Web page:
More than 20,000 join vocational schools | New times


More than 20,000 students who have passed their ordinary-level national exams have been admitted to Technical and Vocational Education and Training (TVET), where they are expected to acquire practical skills from this academic year, in order to boost the employment in the country.

The new school year begins today with thousands of students showing up to their respective schools according to the schedule announced last week by the Department of Education.

Students wait for buses at Nyabugogo bus station. Timothy Kisambira

School reports for elementary, secondary and TVET students began on Friday last week, depending on the location of the school.

Speaking to the New Times on Friday last week, Jerome Gasana, chief executive of the Workforce Development Authority (WDA), said there was a high demand for TVET schools this year.

He said some students who applied to join TVET schools were left out because the available schools could not absorb them all.


Parents escort their children to Nyabugogo bus station. Timothy Kisambira

“The demand is very strong, we have admitted 20,000 but we have received nearly 37,000 applications, the number is high even though we do not have enough schools,” he said.

He said that initially public TVET schools could accommodate 15,000 people and that the recent agreement with the government to allow some private technical schools to admit students who passed national O’Level exams has increased. the number of admissions.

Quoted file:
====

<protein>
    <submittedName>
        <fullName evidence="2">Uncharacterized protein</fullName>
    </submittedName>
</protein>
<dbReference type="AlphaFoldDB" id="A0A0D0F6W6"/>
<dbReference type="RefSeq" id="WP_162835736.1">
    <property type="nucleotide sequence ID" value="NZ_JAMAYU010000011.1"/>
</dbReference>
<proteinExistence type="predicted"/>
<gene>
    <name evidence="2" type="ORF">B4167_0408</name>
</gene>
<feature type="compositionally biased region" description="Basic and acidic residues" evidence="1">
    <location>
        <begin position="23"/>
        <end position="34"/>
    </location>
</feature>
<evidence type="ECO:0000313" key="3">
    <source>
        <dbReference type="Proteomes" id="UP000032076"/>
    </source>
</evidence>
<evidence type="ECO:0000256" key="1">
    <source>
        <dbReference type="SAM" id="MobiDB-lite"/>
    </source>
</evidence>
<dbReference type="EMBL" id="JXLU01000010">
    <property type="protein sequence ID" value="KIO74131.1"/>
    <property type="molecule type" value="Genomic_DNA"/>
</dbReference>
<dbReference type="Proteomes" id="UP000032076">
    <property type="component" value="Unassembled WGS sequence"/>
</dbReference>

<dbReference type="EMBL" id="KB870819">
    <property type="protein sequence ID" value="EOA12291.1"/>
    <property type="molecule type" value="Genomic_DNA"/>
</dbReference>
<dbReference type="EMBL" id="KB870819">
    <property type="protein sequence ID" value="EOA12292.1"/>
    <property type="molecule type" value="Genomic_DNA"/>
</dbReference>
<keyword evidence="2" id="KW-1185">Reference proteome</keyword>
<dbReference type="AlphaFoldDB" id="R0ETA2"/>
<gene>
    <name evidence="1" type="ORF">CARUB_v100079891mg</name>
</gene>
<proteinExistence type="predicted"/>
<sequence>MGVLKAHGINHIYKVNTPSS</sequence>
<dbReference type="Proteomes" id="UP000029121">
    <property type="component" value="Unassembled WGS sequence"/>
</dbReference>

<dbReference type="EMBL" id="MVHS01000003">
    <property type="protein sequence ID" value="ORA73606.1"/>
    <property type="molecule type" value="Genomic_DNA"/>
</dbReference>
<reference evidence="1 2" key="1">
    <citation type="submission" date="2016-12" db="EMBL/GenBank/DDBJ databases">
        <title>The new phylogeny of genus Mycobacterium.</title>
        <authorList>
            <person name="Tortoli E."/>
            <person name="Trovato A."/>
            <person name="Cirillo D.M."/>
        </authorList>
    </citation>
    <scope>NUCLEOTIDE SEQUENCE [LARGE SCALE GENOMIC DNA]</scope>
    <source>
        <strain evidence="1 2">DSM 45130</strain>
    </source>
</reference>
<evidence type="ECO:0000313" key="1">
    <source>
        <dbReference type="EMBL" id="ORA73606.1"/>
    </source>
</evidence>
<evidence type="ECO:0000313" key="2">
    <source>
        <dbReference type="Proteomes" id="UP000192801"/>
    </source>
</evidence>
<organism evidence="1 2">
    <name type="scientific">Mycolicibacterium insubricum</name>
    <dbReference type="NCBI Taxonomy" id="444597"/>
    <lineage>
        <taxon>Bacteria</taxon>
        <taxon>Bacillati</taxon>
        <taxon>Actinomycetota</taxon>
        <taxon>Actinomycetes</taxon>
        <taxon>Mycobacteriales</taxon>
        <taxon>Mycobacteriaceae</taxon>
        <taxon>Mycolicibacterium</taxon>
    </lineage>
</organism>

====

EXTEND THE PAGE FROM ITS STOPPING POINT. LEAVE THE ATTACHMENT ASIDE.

More than 5,600 have enrolled in private technical schools and will pay the same fees as their counterparts offering similar courses in public schools.

Gasana said the plan is to continue working with private schools to enroll more students while more schools offering formal education are transformed into TVET schools.


Many students appeared to be stranded in Nyabugogo bus station as buses became scarce. Timothy Kisambira

He added that the government will also build more schools to increase access while some trainees would be able to acquire practical skills under the industrial training system.

“Some schools offering formal education will be transformed into TVET centers and we will continue to work with private schools to enroll more students; another thing we will do is promote industry-based trainings where people can learn skills in a work environment, ”Gasana added.

The government’s decision to work with private TVET schools is expected to spur the government’s attempt to ensure that TVET accounts for at least 60 percent of total student enrollment in the country.


A student finds himself stranded at the Nyabugogo bus station. Timothy Kisambira

Under the deal, private schools will charge the same tuition fees as public schools offering similar courses, while the government will commit to extending the same level of support to public schools to these schools, officials say. .

The government has set itself an ambitious target of creating 1.5 million jobs over the next seven years and there is a need to train more people in various forms of TVET who would later work in the private sector and small businesses. and medium-sized enterprises (SMEs) as well as large enterprises.


A student carrying her luggage looks for a bus at Nyabugogp bus station. Timothy Kisambira

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